16ATTACHMENT DISORDER Parental Response Cycle The cycle is solely dependent on adult reactionsChild’s response is directly relevant to degree of adult’s commitment & amount of consistency in terms of non-abusive or rejecting reactionsUnpleasant ArousalConsistent InconsistencyCOMMITMENTBuilding Trust CapabilitiesNeedCONFUSIONNON ABUSIVE Support ResponseSupportive ControlRAGE
17Child’s View of Adult-Child Interactions Someone wins; Someone losesAdult doesn’t take charge when child is out of controlChild senses this and becomes frightenedChild continues to set up opportunities for adult to take chargeWhen adult is unwilling or unable to take control, child’s out of control behavior escalates
18Adult Attachment Disorder Progression Emotional and Attention SeekingDisregard for OthersUnstable and ImpulsiveSelf AbsorbedANTISOCIAL PERSONALITY DISORDERBORDERLINE PERSONALITY DISORDERNARCISSITIC PERSONALITY DISORDERHISTRIONIC PERSONALITY DISORDER
19The Child Welfare SYSTEM Private Service ProvidersCourtsState Child Welfare AgenciesMedicaidPublic AgenciesMental Health CounselingWelfare, Public AssistanceLocal Child Welfare AgenciesSubstance Abuse Treatment
20Foster Care Statistics 2001 3 Million referrals made to CPS900,000 children found to be victims of maltreatment290,000 entered the foster care system800,000 children spent some time in the foster care system540,000 children in foster care at any given time**The Future of Children Winter 2004
21Foster Care Statistics 2001 Nearly one-third of maltreated children were under the age of 3Forty percent of all child fatalities due to child abuse were infants under age 1Over the past 10 years, the number of infants and toddlers coming into foster care has increased by 110%Approximately 1 in 5 of the children entering foster care for the first time are infants under age 1**The Future of Children Winter 2004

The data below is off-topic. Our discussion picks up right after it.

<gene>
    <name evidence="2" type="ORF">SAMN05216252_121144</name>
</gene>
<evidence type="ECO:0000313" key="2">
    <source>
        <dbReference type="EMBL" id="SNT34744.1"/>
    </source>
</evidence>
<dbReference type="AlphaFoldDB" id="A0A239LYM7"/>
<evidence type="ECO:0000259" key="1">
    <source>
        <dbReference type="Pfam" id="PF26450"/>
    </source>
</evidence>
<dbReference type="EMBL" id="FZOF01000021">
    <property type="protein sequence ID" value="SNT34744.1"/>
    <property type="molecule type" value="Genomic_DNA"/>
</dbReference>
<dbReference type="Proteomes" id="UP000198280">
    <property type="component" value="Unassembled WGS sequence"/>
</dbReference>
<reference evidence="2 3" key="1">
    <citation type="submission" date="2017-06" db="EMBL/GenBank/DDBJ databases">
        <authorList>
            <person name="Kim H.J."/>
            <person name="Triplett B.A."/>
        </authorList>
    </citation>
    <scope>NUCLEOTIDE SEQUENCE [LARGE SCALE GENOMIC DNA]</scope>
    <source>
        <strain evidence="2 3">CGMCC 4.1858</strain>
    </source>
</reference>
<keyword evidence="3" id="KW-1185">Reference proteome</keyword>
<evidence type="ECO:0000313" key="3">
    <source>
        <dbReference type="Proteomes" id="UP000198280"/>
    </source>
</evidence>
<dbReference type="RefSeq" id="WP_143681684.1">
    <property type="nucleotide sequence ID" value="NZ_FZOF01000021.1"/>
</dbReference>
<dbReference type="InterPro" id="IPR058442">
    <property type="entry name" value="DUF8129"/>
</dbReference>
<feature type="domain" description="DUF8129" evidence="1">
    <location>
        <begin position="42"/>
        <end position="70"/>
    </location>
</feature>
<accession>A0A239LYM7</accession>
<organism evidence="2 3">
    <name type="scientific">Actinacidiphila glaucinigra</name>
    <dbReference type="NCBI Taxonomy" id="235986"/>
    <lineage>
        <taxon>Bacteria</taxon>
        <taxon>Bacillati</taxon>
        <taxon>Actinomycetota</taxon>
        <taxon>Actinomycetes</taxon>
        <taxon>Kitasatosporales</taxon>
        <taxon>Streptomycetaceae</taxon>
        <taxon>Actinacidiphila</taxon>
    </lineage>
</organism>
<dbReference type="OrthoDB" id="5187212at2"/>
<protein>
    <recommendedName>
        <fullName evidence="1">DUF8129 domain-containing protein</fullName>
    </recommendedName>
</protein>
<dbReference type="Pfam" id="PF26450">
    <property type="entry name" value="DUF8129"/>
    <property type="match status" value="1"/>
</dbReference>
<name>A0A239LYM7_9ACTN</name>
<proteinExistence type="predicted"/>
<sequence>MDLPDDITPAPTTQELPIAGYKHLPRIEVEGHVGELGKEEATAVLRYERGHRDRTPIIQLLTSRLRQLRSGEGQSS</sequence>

22Is Uncle Sam a Good Parent? When the state assumes custody of a child, in effect the government is stating that it can do a better job of protecting and providing for this child than his or her birth parents can.**The Future of Children Winter 2004
23Assessing the Degree of Attachment Damage To uphold the government’s responsibility to children in foster care, addressing children’s needs must begin at entry with initial health screening and continue with regular assessments throughout a child’s time in care.**The Future of Children Winter 2004
24Pay Now or Pay LaterThere is clear evidence that a significant number of youth in the juvenile justice system are suffering from serious emotional and behavioral disorders.**Juvenile Offenders With Mental Health DisordersWho Are They and What Do We Do With Them? By Lisa Melanie Boesky, Ph.D.
25Diathesis-Stress Model of Illness “Diathesis” = Being vulnerable to, or having a predisposition to, develop a particular disorder. Psychopathology is thought to result when a diathesis interacts with stressful life events, unless there are ample protective factors or resources to offset it.**Hakim-Larson & Essau, 1999, Juvenile Offenders With Mental Health Disorders… Who Are They and What Do We Do With Them?By Lisa Melanie Boesky, Ph.D.
26Diathesis-Stress Model of Illness Mental health disorders are likely the result of a combination of juveniles’ :Inherited biological or psychological vulnerabilitiesEnvironmental stressorsEnvironmental supportsParticular abilities and coping skillsJuvenile Offenders With Mental Health Disorders… Who Are They and What Do We Do With Them? By Lisa Melanie Boesky, Ph.D.
27Post Traumatic Stress Disorder Biological influences = MR or ADHDEnvironmental influences may be more significant for youth suffering from Post-traumatic Stress Disorder.Juvenile Offenders With Mental Health Disorders… Who Are They and What Do We Do With Them? By Lisa Melanie Boesky, Ph.D.